It seems inevitable that there will be a Newco applying to take the place of Rangers. Even should there be a CVA it is likely that a new company will be formed to take the football side forward leaving the old Company with the financial and legal issues to sort out.

In summary. SPL should have rules regarding Newcos already or should get them in place ASAP. In principle they need to ask themselves whether they favour Newco or not and if so what are the criteria to apply and the implications of these rules for future behaviour. They must discourage clubs from living beyond their means breaking the association rules and then using the Newco route as a way to avoid their obligations.

There is no Newco applying yet so there is still time, but not a lot though.

 

 

Written by Den

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13 Comments

Filed under Administration, Football Governance, Guest Posts, Rangers, SPL

13 responses to “Newco Entry to the SPL – A Guest Post by Den

  1. Greg72

    I’m almost – but not quite (!) – apologising for yet again mentioning the creditors! Remember, the Administrators’ prime duty is to act in the best interests of the CREDITORS – not the company, nor its ‘fans’ (sorry!), nor anyone else – but for the creditors!!

    • Robert

      For clarity, the purpose Administrators is to achieve one of the following hierarchical objectives:

      1/ Rescuing the Company as a going concern; or
      2/Achieving a better result for the Company‟s creditors as a whole than would be likely if the Company were wound up (without first being in Administration); or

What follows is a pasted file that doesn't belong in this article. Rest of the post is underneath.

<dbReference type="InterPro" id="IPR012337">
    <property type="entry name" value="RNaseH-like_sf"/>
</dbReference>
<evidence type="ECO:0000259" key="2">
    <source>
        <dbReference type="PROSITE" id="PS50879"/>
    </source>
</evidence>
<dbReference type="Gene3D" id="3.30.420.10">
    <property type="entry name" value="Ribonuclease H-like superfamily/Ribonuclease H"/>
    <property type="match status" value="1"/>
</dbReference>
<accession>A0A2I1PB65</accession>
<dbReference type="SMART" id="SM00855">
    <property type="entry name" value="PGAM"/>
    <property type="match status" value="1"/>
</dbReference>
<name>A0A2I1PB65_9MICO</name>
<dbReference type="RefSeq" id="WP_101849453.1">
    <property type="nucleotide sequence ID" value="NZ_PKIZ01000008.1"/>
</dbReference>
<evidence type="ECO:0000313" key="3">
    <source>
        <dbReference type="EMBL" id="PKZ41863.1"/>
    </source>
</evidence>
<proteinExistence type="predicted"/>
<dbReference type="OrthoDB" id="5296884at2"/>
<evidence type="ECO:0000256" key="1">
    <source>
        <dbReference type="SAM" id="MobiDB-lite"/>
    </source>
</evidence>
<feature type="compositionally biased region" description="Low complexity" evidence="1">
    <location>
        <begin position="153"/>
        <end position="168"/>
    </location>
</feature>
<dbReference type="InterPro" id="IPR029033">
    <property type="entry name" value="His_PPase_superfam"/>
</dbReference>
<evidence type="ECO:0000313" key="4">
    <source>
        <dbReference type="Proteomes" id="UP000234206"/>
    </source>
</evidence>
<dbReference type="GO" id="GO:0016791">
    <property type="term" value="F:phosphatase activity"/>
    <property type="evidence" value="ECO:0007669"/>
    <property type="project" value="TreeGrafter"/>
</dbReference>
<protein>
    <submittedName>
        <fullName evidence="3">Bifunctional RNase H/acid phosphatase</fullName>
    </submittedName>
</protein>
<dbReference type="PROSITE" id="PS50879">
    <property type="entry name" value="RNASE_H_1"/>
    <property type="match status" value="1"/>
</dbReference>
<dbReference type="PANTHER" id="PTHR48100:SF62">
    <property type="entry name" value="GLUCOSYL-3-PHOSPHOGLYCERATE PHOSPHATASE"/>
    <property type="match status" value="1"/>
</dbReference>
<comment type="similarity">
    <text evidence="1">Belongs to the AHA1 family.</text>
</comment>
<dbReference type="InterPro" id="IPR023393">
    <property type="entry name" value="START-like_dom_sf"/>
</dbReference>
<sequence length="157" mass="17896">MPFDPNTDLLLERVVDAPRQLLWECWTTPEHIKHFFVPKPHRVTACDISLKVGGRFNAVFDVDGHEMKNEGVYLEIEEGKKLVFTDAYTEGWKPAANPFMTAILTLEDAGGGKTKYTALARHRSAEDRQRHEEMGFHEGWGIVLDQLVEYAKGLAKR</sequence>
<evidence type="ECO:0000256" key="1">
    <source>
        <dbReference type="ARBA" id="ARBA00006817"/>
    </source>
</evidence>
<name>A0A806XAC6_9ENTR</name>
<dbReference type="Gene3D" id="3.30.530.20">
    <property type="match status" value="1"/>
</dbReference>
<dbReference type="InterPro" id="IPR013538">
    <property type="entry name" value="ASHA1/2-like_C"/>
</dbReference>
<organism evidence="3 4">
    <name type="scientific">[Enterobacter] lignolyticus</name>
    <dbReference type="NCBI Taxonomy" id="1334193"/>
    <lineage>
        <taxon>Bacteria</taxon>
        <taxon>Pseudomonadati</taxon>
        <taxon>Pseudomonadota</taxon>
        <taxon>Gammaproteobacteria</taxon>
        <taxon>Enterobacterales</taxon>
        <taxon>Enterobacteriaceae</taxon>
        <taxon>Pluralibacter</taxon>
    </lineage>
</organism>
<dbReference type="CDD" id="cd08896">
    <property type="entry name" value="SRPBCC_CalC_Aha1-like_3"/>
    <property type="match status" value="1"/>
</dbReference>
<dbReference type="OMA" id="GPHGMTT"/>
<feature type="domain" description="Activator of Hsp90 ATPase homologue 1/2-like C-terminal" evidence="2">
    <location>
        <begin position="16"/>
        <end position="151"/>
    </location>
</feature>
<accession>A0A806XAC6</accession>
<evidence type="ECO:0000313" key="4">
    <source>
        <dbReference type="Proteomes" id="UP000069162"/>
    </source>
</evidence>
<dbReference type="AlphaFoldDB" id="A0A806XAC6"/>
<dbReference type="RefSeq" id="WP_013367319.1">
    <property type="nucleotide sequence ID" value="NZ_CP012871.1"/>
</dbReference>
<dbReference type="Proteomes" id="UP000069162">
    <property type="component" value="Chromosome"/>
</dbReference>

3/ Realising property in order to make a distribution to one or more secured or preferential creditors.

      If the Administrator has to resort to the third objective then they have to explain why they cannot achieve the second and/or first objective.

  2. A Modest Proposal

    You’re quite right to point out that the general terms for admission of any ‘newco’ to the SPL should have been the subject of more public discussion. That would provide a better context for the debate on the proposed admission of a ‘newco’ Rangers and the impact of that on sporting integrity.

    Nevertheless, some have already made their views clear – John Yorkston of Dunfermline has said that he will urge his colleagues to prioritise sporting integrity and vote against the admission of a newco; Heart’s Vladimir Romanov has said that it is very important to keep sporting integrity and Hib’s Rod Petrie has said that it’s not a question of money as it’s fundamental to his club that the sporting integrity of the competition is maintained. On the other hand, Michael Johnston of Kilmarnock has said that clubs will be mindfull of sporting integrity but the commercial benefits may outweigh it and Rangers prospective owner Charles Green has evoked the Chicago of Capone in preference to the language of diplomacy when stating that “without Rangers there is no SPL and the other club chairmen know it”.

    My modest proposal is that the SPL should table a rule change for debate alongside any proposed admission of a Rangers newco in order to enable the other clubs to be quite clear about their approach to the operation of the SPL when it comes to balancing sporting integrity and commercial pressures. The change would be to authorise bribery of match officials for SPL matches.

    After all, if a club votes to approve the introduction of a Rangers newco then surely they would wish to follow the same approach to sporting integrity when it comes to individual matches?

  3. http://www.telegraph.co.uk/sport/football/teams/rangers/9293521/Rangers-given-licence-to-compete-in-SPL-after-U-turn.html

    Newclub with no legal reason to be in the SPL, Old club that’s broken the rules, doesn’t seem to matter. The SPL is about making money for its members and (ironially) they think that Rangers is a neccesity to do so. Forget rules, laws, best practice, even tax.